On this date in the Hebrew calendar 47 years ago, Israeli forces ended the division of Jerusalem. The city had been split during the Arab siege of the capital in 1948 and it remained cut in half by an ugly wall as well as by dangerous no-man’s-land zones. The victory in the Six-Day War ended an illegal occupation of the eastern portion of the city as well as the walled Old City by Jordan that had lasted for 19 years but was not recognized by the world. In breaking down the barriers, the Israelis not only reunited the city but opened access to its religious shrines—including the Western Wall and the Temple Mount—which had been off limits for Jews during the Jordanian occupation. But as Israelis celebrated what is known as “Jerusalem Day” today, support for the push to reinstate the division of the city in the international community has grown. Every Middle East peace plan proposed in the last 15 years, including the three Israeli offers of statehood that the Palestinians turned down, included a new partition of Jerusalem even though both sides remain murky about how that could be accomplished without reinstating the warlike atmosphere that prevailed before June 1967.
But for those who believe that such a partition is essential to peace, the process by which a city that has grown exponentially in the last five decades, with Jews and Arabs no longer neatly divided by a wall, could be split is merely a matter of details. To fill in the blanks for its readers, Haaretz published a Jerusalem Day feature that provided the answer to the question. Highlighting a complicated scheme put forward by a Jerusalem architectural firm, the paper asserted that most Jerusalemites wouldn’t even notice the difference if their city was re-partitioned. On the surface the plan, which has been funded by a variety of left-wing sources, seems practical if complicated and expensive. But it is not only completely unrealistic; it is based on a fantasy that the real problem in Jerusalem is primarily one of engineering, aesthetics, and logistics. Like every other element of other utopian peace plans that are sold to both the Israeli and Western publics as the solution that “everybody knows” must eventually happen, this vision of Jerusalem ignores the fundamental problem of peace: the fact that the Palestinians don’t want it.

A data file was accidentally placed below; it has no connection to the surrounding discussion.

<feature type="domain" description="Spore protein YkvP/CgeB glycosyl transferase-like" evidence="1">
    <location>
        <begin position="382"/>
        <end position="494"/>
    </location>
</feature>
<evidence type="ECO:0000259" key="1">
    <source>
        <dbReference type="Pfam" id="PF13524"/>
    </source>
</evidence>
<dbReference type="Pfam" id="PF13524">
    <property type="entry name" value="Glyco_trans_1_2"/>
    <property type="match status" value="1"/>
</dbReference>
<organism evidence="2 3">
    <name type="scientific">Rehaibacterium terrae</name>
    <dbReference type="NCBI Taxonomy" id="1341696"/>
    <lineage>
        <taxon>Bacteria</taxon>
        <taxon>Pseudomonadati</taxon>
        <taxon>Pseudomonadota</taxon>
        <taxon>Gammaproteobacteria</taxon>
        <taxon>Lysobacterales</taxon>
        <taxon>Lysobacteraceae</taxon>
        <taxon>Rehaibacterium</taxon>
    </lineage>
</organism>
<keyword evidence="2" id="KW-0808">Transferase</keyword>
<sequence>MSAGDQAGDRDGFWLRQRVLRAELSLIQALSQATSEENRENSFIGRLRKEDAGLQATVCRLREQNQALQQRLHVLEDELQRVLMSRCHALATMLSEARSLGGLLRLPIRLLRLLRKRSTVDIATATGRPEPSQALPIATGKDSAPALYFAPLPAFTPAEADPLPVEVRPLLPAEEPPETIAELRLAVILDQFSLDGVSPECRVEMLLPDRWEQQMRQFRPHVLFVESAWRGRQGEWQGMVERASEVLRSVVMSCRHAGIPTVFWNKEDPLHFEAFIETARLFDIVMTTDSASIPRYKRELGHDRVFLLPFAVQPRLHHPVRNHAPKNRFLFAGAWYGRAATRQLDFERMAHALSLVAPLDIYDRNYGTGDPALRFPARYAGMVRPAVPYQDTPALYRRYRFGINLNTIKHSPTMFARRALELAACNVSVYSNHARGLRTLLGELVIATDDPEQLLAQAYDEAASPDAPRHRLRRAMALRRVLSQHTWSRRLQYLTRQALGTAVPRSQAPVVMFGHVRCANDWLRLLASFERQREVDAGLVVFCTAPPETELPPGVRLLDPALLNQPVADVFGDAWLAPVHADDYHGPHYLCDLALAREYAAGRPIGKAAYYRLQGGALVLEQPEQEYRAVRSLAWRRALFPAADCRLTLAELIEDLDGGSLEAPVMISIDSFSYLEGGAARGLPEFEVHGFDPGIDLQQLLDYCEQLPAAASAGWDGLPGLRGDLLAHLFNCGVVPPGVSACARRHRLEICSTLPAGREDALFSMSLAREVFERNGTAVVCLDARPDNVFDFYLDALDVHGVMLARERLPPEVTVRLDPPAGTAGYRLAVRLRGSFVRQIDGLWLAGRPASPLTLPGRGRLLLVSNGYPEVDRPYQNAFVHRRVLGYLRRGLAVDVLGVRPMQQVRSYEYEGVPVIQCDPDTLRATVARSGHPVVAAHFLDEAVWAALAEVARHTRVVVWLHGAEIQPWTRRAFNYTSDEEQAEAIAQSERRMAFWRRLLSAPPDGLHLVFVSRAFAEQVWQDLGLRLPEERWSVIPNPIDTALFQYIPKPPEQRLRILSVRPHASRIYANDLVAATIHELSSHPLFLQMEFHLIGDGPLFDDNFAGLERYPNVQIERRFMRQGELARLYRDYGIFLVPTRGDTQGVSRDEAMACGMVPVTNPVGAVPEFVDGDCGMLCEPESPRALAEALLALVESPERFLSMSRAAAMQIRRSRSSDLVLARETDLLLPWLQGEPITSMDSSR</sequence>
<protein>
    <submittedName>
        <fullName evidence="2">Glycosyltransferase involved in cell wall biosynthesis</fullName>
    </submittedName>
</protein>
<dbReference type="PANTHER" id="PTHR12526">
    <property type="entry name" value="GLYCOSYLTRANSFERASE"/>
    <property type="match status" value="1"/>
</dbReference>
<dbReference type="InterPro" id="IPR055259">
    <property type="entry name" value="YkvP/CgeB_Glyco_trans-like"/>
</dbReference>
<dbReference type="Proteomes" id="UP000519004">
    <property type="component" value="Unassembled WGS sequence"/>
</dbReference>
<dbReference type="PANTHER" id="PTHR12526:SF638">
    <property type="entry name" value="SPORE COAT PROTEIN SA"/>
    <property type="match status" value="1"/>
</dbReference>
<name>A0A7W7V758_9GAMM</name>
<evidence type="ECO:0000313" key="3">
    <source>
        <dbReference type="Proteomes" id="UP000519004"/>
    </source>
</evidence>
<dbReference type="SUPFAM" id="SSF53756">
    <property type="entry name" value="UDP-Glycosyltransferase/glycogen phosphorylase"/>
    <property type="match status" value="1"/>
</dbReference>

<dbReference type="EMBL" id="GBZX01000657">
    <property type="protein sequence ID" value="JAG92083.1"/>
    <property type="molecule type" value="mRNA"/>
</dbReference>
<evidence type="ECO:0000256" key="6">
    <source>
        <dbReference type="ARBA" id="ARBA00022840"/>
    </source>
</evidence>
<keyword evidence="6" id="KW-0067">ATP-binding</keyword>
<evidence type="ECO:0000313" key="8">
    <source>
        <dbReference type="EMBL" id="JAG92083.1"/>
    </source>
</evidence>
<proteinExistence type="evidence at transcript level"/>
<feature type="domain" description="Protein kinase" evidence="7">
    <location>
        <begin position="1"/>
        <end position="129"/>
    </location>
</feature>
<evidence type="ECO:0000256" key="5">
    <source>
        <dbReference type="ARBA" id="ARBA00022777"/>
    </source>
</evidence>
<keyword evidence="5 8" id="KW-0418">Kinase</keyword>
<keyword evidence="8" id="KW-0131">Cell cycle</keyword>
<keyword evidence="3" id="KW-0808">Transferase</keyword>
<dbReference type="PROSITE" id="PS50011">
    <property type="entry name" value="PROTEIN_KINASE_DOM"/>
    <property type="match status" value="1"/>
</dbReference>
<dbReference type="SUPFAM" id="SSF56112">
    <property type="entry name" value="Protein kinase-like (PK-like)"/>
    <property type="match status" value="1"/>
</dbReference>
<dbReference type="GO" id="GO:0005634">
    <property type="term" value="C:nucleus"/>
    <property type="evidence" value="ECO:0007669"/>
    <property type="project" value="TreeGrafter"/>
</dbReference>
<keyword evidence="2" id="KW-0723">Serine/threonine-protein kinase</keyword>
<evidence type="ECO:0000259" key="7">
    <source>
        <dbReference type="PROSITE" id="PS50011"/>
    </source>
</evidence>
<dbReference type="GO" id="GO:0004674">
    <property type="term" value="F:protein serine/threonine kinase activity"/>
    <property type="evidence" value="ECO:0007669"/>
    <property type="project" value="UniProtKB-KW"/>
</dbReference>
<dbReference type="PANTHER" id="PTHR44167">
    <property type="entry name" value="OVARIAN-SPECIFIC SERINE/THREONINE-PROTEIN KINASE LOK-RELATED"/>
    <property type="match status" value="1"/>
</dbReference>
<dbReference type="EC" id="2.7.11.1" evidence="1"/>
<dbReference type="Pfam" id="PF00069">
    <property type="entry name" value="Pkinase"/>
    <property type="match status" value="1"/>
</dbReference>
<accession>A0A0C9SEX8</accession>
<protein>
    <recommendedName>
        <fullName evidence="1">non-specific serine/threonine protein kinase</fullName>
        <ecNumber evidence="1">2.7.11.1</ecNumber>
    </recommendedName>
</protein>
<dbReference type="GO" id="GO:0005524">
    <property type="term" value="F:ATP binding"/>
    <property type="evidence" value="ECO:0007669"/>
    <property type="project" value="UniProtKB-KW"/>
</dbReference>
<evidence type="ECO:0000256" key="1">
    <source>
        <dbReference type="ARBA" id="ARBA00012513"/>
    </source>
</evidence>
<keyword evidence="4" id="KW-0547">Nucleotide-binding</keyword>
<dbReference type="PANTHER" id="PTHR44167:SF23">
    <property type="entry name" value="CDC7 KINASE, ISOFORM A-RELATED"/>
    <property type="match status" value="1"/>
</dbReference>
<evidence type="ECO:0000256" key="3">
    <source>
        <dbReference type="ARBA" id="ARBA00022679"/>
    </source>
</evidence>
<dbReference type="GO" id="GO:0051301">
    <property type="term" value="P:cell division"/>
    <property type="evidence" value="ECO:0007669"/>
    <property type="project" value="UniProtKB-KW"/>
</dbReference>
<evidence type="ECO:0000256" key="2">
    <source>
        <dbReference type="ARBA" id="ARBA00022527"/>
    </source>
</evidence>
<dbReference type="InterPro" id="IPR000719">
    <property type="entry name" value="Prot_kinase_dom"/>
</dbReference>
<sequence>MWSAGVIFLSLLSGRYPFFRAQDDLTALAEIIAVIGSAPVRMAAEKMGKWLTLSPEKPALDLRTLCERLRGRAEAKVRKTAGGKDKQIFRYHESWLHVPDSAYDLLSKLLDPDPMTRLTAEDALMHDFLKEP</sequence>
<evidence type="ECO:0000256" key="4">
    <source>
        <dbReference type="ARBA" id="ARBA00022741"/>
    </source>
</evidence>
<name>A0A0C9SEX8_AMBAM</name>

The conceit of the divided Jerusalem scheme is that the old “green line” that once cut through the city as well as the West Bank is alive and well. Since the second intifada, Jews largely avoid Arab sectors of the city and Arabs do the same in Jewish sections. The only problem then is how to “soften” the appearance of a division so as to codify the reality of a divided city without actually reinstating the ugly and perilous military fortifications that served as the front lines for the Arab-Israeli wars from 1949 to 1967.